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Archive for Friday, April 6, 2001

Aging well means keeping body, mind fit

April 6, 2001

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Aging is not a dirty word to Monteen Lucas.

She's spent a lifetime studying how people grow old, and it's her passion to transform that inevitable process into one of risk-taking and discovery, not stagnation.

If there's anything the 70-something Lucas dislikes, it's the way aging is viewed in American culture when it's acknowledged at all.

"We have a lot of stereotypes about aging. We also have the misunderstanding that we're getting over these myths. We're not," says Lucas, a Lawrence resident. "One tends to believe that as we age, we slow down, we shut down, and we pull back. But healthy aging is staying fully and dynamically alive throughout one's life."

To try to overcome these stereotypes and improve the lives of our elders Lucas has written a book, "Aging as a Shared Journey: A Guide for Healthy Aging" ($22.95, Health Positive! Publishing).

"Our culture says: to be old is to be ill and disposable. We live in a discard age. We throw things away. We discard old people in this country the same way. People need to wake up and understand we don't need to have things this way," Lucas says.

Healthy aging

Lucas is an expert in psychogeriatric nursing, a specialty devoted to the mental health of elders. She has spent 25 years in advanced practice as a clinical nurse specialist and a psychotherapist.

In 1975, Lucas received her dual master's degree in psychiatric-mental health nursing and in community health nursing from Texas Women's University. She earned her doctorate in health education and administration in 1987 from Texas A&M University.

In her long career as an educator and clinician, Lucas has practiced in university settings, homes, hospital and clinics, as well as doing individual, group and family therapy in private practice.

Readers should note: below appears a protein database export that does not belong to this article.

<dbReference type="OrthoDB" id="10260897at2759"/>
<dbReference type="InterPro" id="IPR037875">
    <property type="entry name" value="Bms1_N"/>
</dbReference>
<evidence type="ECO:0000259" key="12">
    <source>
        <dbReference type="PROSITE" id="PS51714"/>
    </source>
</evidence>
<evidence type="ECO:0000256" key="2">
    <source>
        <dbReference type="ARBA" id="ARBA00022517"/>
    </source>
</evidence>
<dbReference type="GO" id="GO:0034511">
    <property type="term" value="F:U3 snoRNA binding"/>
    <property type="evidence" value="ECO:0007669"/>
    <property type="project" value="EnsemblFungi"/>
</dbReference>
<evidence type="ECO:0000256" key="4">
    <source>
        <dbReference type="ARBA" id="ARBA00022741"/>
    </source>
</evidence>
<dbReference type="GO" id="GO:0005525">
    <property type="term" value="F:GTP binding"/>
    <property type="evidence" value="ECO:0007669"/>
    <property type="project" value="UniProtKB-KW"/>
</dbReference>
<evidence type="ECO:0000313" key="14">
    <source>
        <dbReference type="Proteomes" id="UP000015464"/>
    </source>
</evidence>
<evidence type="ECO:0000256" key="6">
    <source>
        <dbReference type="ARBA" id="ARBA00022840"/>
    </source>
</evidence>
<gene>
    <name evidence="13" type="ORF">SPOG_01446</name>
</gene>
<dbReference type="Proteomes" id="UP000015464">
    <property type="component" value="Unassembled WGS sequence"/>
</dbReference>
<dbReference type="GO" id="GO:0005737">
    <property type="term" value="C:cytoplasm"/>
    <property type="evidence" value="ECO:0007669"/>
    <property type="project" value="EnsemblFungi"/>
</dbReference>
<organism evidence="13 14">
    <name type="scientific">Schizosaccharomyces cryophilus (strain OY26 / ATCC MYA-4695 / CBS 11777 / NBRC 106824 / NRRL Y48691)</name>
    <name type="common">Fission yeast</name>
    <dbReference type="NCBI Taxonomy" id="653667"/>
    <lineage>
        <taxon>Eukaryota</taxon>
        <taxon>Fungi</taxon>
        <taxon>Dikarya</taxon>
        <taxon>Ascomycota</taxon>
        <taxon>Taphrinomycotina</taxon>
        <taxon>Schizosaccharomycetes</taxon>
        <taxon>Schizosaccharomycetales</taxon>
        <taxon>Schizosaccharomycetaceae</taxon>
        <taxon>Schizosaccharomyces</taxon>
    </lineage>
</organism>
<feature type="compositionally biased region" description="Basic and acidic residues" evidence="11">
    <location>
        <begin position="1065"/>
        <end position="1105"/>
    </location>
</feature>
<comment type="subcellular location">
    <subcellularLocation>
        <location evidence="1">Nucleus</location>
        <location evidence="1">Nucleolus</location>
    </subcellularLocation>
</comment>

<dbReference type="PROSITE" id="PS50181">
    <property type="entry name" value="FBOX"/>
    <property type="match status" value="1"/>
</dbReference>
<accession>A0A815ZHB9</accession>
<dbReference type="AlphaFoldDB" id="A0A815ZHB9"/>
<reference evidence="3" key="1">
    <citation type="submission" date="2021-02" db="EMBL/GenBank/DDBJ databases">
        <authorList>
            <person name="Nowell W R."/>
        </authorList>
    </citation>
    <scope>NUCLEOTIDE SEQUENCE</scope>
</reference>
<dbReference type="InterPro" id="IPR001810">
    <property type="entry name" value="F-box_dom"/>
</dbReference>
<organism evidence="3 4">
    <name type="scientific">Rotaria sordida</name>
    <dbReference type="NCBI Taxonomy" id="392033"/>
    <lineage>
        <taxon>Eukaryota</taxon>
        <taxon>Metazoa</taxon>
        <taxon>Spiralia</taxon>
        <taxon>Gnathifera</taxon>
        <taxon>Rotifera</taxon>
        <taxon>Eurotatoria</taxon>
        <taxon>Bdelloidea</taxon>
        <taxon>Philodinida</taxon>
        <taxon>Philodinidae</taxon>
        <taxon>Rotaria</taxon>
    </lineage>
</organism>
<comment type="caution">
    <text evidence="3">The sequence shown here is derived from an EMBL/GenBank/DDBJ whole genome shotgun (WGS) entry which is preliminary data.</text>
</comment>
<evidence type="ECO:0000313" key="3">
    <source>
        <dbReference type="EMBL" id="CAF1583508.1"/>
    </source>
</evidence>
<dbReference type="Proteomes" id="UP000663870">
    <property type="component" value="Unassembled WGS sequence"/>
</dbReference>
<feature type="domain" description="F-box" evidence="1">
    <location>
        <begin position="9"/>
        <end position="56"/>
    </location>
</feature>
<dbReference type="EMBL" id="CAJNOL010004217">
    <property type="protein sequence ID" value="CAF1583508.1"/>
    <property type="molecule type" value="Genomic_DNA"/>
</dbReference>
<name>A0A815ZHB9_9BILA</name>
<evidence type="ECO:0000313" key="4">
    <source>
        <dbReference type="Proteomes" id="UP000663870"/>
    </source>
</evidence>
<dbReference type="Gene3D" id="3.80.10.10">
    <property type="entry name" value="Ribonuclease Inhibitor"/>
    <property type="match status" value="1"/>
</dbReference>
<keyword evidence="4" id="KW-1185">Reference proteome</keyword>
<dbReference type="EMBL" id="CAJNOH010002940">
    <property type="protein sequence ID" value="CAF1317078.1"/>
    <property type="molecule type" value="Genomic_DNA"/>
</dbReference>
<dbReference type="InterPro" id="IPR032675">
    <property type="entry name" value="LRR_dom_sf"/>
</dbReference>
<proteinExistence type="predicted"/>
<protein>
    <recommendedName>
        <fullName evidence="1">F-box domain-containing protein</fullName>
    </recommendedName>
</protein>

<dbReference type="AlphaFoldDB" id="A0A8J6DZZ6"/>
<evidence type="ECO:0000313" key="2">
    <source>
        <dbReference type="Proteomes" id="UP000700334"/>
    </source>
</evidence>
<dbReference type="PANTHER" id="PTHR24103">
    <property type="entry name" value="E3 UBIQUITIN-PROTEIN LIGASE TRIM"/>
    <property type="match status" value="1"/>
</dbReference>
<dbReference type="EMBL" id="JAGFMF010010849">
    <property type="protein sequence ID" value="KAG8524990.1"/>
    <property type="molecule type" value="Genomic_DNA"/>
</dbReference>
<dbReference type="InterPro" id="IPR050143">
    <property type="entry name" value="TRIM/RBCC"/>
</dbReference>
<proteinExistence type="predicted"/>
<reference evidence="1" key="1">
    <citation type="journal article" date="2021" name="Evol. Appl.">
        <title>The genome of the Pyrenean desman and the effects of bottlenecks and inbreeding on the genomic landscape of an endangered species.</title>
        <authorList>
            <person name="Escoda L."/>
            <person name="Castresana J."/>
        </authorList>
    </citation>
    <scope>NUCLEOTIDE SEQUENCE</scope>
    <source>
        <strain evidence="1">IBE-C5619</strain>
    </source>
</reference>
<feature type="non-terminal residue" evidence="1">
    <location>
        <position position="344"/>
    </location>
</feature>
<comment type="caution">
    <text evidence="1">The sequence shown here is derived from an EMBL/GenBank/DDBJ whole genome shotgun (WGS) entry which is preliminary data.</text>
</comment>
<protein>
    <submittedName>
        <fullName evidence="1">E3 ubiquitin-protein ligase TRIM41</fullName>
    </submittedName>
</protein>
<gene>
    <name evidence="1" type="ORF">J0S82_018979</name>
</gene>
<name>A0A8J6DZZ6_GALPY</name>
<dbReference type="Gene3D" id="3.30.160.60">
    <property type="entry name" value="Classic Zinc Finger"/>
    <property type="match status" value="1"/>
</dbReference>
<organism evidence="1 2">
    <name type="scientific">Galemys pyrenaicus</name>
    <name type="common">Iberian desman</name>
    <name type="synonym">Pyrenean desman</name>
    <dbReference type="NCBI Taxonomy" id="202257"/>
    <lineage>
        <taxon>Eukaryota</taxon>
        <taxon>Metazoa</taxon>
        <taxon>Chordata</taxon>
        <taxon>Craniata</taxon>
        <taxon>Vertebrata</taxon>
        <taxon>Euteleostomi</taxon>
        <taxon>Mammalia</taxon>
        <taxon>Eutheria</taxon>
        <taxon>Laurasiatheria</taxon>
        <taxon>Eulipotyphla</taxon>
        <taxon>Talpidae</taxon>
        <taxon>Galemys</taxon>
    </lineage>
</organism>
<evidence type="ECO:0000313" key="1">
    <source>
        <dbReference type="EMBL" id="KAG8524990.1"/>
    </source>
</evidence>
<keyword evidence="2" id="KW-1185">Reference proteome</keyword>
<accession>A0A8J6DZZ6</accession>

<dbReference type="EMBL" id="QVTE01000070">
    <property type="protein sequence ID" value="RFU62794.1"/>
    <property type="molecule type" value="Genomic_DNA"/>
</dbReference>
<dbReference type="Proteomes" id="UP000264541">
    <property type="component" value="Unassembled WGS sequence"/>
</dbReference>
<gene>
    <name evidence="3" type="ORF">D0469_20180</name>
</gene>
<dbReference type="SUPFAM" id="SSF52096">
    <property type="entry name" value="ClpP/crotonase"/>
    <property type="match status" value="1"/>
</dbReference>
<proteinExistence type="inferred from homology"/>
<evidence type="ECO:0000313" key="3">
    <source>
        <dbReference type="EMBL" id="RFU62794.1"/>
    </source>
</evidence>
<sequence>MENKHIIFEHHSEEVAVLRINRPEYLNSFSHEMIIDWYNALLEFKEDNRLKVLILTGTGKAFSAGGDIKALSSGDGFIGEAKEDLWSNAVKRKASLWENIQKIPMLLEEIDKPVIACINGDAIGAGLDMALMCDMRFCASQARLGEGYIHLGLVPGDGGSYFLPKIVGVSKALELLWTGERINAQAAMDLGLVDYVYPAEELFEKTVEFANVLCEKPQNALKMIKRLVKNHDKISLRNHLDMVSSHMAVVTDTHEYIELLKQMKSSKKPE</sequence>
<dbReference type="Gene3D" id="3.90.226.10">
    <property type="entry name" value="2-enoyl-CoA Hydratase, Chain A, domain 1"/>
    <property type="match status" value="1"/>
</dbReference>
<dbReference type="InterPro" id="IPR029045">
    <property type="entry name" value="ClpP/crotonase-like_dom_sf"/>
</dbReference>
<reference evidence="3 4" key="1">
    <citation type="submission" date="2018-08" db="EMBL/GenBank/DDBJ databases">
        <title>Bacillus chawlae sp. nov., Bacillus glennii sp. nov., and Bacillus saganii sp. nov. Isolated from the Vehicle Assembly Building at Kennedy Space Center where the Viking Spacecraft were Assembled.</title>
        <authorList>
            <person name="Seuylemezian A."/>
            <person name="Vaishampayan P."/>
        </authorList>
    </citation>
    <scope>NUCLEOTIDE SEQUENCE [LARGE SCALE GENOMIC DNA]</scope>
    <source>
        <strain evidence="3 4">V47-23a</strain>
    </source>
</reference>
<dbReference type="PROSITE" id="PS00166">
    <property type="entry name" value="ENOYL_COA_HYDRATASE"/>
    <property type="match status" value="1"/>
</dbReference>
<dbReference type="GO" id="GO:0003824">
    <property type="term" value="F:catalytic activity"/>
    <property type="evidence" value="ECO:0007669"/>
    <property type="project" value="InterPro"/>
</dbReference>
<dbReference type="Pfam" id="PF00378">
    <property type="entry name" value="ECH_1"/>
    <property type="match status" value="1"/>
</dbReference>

She moved to Lawrence in 1998 so she could be near her daughter and seven grandchildren. Since her move, Lucas has opened EDUPLACE Wellness for the Elderly, a consulting and education business she operated in Houston in the 1980s.

Lucas has worked with elders and their families in community groups in Houston and New Haven, Conn., and in private therapy. She pioneered mental health services for the elderly in the 1970s and directed a geriatric mental health center.

Her master's thesis was based on her research at the center, where she studied behavioral interventions to improve the mental health of elders. Her findings demonstrated elders' ability to change in positive ways when they developed healthy relationships and received support through life's transitions.

Lucas has continued to build on those early findings as she developed the guide for healthy aging that her book is based upon.

Her work with mental health professionals includes workshops to teach the use of her model for healthy aging as a clinical intervention.

Keeping stimulated

Lucas started writing "Aging as a Shared Journey" in 1996 and completed it three years later. Lucas self-published the book in March 2000.

"This book is about learning to recognize the need for change at any age. The journey can be a continuation of our growth and development," Lucas says.

Everybody is aging all the time even the young. We have no choice in the matter. But we do have a choice in how we age, Lucas says.

She encourages a model of aging that relies heavily upon forming intergenerational bonds; staying active in the community; exercising the mind and body; and developing one's spiritual self.

"Aging well means keeping ourselves mentally, physically and spiritually stimulated throughout our lives. Healthy aging involves embracing the age that we are not denying it and staying involved at the age that we are," Lucas says.

In 1998, she helped create a pastoral care team at Trinity Episcopal Church, 1011 Vt., to serve parish elders.

"I developed a 12-hour course to prepare people to serve on the team, which goes out and visits homebound elderly people and encourages them to talk about their lives and needs," Lucas says. "It's been very well received. Elders say things like, 'I feel like I have a family now.' They feel less lonely and isolated."

Lucas sees herself as a "maverick," a woman who's challenged stereotypes all her life.

She says, "I believe in being actively involved in living until death."

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